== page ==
Civic

Seattle's King Street Station Gets a New Plaza

Posted on: June 30th, 2011 by National Trust for Historic Preservation 1 Comment

 

Written by Ric Cochrane

Residents and travellers admiring the new plaza and seating area. (Photo: Ric Cochrane)

Last Friday, the Green Lab attended the grand opening of the new Jackson Plaza at King Street Station. Jackson Plaza’s restoration marks a major milestone for the multi-year renovation of this iconic train depot that is being restored as the transportation hub of downtown Seattle. Built between 1904 and 1906, the depot is a Seattle landmark. Its 242-foot tower was modeled after Campanile di San Marco in Venice, Italy, and it was the tallest building in Seattle at the time of its construction. Jackson Plaza was always meant to be an arrival point for the depot, but as the depot fell into disrepair, the concrete and asphalt decking of the plaza was blocked off and the steel supporting beams rusted through - not exactly the welcoming plaza it was intended to be!

Now restored to its original function as a transition from the bustle of the city and Pioneer Square, the renovated plaza is a city-wide cause for celebration. King Street Station is the anchor for the entire South Downtown area, which includes Pioneer Square, the Chinatown/International District, and the Stadium North Lot - which is being redeveloped by Daniels Development as a mixed-use community that will bring new residents and businesses to what is now a massive parking lot for CenturyLink Field and Safeco Field. Restoration of the plaza is a boon to the entire neighborhood.

It's hard to believe that this is what the "plaza" used to look like! (Photo: National Trust for Historic Preservation)

The grand opening ceremony was attended by Seattle Mayor Mike McGinn (arriving, as always, by bicycle); Linda Gehrke, Deputy Regional Administrator, Federal Transit Administration; Lorne McConachie, Chair of the Pioneer Square Preservation Board; and Leslie Smith of the Alliance for Pioneer Square.

“The investment in historic King Street Station is part of Seattle’s transit future,” Mayor McGinn said. “King Street Station will feature Amtrak long distance rail, Sound Transit commuter rail and Amtrak intercity coaches, along with access to Sound Transit light rail, Metro buses and the future First Hill Streetcar, all within walking distance of several Seattle neighborhoods.”

Seeing people strolling and sitting in the new plaza, with crushed limestone under foot and a noncommittal sun teasing the assembled crowd, it’s easy to envision the plaza once again being a gathering point, a place for sad goodbyes and happy reunions, as well as a neighborhood amenity for the office tenants, residents, and tourists that fill Pioneer Square each day.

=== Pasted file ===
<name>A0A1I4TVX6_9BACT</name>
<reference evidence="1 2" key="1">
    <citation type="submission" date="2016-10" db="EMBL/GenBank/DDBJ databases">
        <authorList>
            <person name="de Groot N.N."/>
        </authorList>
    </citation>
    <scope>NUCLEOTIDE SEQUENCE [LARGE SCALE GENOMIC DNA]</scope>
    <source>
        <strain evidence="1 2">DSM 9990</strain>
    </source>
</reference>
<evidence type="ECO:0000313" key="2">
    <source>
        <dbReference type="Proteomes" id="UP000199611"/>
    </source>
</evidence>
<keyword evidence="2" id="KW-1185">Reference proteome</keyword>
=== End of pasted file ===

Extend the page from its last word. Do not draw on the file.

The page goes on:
The plaza has been rebuilt to current seismic codes and has been converted into a true pedestrian zone - increasing public and green space in Pioneer Square. Buried under the plaza are 36 geothermal wells supplying heating and cooling to the first floor of King Street Station. Granite was salvaged from an old building foundation to repair the granite balustrade that flanks the plaza and form new seating benches. The plaza was deconstructed instead of demolished, allowing for 98 percent of material to be recycled.

The construction cost for this phase of the King Street Station Restoration Project was about $15 million and was financed in partnership with the above agencies and funding sources. The next major milestone is in early September with the reopening of the fully rehabilitated grand staircase linking Jackson Plaza to the track-level station entrance on King Street. The Green Lab is writing a detailed case study of the energy efficiency retrofit strategies being employed to bring the station up to a performance level 50 percent better than average buildings with similar programs – all while preserving and restoring the remarkable character of the station.

Congratulations to the City of Seattle – as well as its partners and funding agencies - for this wonderful accomplishment!

See more photos at the Seattle Department of Transportation's website.

Ric Cochrane is a Project Manager at the National Trust for Historic Preservation's Preservation Green Lab.

The National Trust for Historic Preservation works to save America's historic places. Join us today to help protect the places that matter to you.

National Trust for Historic Preservation

National Trust for Historic Preservation

The National Trust for Historic Preservation, a privately funded non-profit organization, works to save America's historic places.

Getting Over It: Boise Begins to See Past School Demolition

Posted on: June 27th, 2011 by National Trust for Historic Preservation 1 Comment